Hot-dip galvanizing is a method of immersion which means that the whole process from surface preparation to zinc coating is conducted by dipping steel elements in kettles containing suitable chemical baths.
It is the first step of preparation which aims at eliminating organic contaminants (grease, wax substances, oils) which may make the reaction between steel and zinc impossible. The aim of this process is to obtain chemically-clean surfaces through the use of non-organic solutions such as acidic, alkali or neutral.
This stage aims at removing non-metalic substances from the surface (primarily rust, mill scale and other iron oxides). The most common way of pickling is using the solution of hydrochloric acid (HCl). If the pickling process has been successful, the surface will be clean and devoid of iron oxides.
Rinsing prevents excessive transfer of technological baths to further stages of the chemical treatment and it also prolongs the effectiveness of each technological bath.
During this step, pickled steel is immersed in aqueous solution of zinc chloride and ammonium chloride. Flux removes any remaining oxides and ensures proper chemical reactions during the hot-dip galvanizing prosess.
After fluxing the steel elements are dried until 120°C – 150°C. The aim of this process is to remove excess amounts of flux and to heat the steel to the right temperature in order to minimize thermal shock while immersing the steel in the zinc bath.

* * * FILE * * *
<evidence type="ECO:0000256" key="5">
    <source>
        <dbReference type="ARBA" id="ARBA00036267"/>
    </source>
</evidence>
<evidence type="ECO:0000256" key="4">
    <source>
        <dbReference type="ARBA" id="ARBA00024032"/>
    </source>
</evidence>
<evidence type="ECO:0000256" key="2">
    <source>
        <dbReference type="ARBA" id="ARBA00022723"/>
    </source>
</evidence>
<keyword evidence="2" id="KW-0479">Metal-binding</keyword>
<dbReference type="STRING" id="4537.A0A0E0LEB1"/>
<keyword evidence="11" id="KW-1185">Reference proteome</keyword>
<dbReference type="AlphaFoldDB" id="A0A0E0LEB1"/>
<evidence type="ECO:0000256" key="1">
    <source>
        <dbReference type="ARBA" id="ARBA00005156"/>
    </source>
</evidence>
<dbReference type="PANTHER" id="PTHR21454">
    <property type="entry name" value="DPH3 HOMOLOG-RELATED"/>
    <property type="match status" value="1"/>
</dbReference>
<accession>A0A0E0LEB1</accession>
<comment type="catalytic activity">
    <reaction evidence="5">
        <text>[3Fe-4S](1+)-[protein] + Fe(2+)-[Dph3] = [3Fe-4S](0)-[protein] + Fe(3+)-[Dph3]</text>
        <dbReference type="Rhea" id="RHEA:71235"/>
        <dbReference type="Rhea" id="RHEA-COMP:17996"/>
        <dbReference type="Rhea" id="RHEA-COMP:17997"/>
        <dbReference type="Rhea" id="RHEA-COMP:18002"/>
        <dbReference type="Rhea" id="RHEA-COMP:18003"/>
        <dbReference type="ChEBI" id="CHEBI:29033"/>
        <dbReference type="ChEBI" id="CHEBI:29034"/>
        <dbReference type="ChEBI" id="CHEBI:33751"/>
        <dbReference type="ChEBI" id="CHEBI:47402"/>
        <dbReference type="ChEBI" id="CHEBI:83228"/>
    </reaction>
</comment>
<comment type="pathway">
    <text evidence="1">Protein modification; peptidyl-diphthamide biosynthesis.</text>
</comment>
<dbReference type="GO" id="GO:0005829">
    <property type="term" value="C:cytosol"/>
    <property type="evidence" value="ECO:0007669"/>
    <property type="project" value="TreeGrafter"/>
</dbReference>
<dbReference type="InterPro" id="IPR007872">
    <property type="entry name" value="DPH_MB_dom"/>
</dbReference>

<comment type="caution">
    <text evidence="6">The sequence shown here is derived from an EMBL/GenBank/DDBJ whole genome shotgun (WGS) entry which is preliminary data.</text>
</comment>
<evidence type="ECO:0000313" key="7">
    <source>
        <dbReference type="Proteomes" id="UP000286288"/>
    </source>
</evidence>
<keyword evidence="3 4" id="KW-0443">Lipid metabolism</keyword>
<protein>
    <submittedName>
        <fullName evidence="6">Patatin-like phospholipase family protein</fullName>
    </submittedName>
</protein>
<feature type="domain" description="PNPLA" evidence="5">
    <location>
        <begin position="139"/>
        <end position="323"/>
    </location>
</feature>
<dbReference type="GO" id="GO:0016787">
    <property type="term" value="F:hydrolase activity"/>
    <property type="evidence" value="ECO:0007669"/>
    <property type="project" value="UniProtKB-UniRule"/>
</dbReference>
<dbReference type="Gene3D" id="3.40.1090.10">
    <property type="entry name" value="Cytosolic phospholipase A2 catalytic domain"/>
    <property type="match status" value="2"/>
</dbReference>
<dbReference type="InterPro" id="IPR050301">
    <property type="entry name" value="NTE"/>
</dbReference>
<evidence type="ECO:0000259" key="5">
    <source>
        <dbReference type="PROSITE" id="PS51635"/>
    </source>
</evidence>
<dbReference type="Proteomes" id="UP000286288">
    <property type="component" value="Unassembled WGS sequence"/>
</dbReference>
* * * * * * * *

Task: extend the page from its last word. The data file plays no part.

During the true galvanizing stage of the process, the material is immersed in a molten zinc bath (approximately 450°C). The final step of the process is to form a tightly-bonded alloy zinc coating which results from the reaction of zinc and iron, also called defusion, that is when atoms of zinc bond with outer steel layers.
Cooling is the last step of the galvanizing process which aims at hardening and cooling galvanized articles to room temperature.
Properly galvanized coating protects steel for years to come depending on environmental conditions. Hot-dip galvanized constitutes both physical and electrolyte protection, which results from the standard potential of zinc being much more negative than that of iron. Therefore, zinc will corrode first and its corrosion effects will slow down further steel surface rusting. Even if zinc coating is dameged, for example mechanically, it will still protect the goods from corrosion.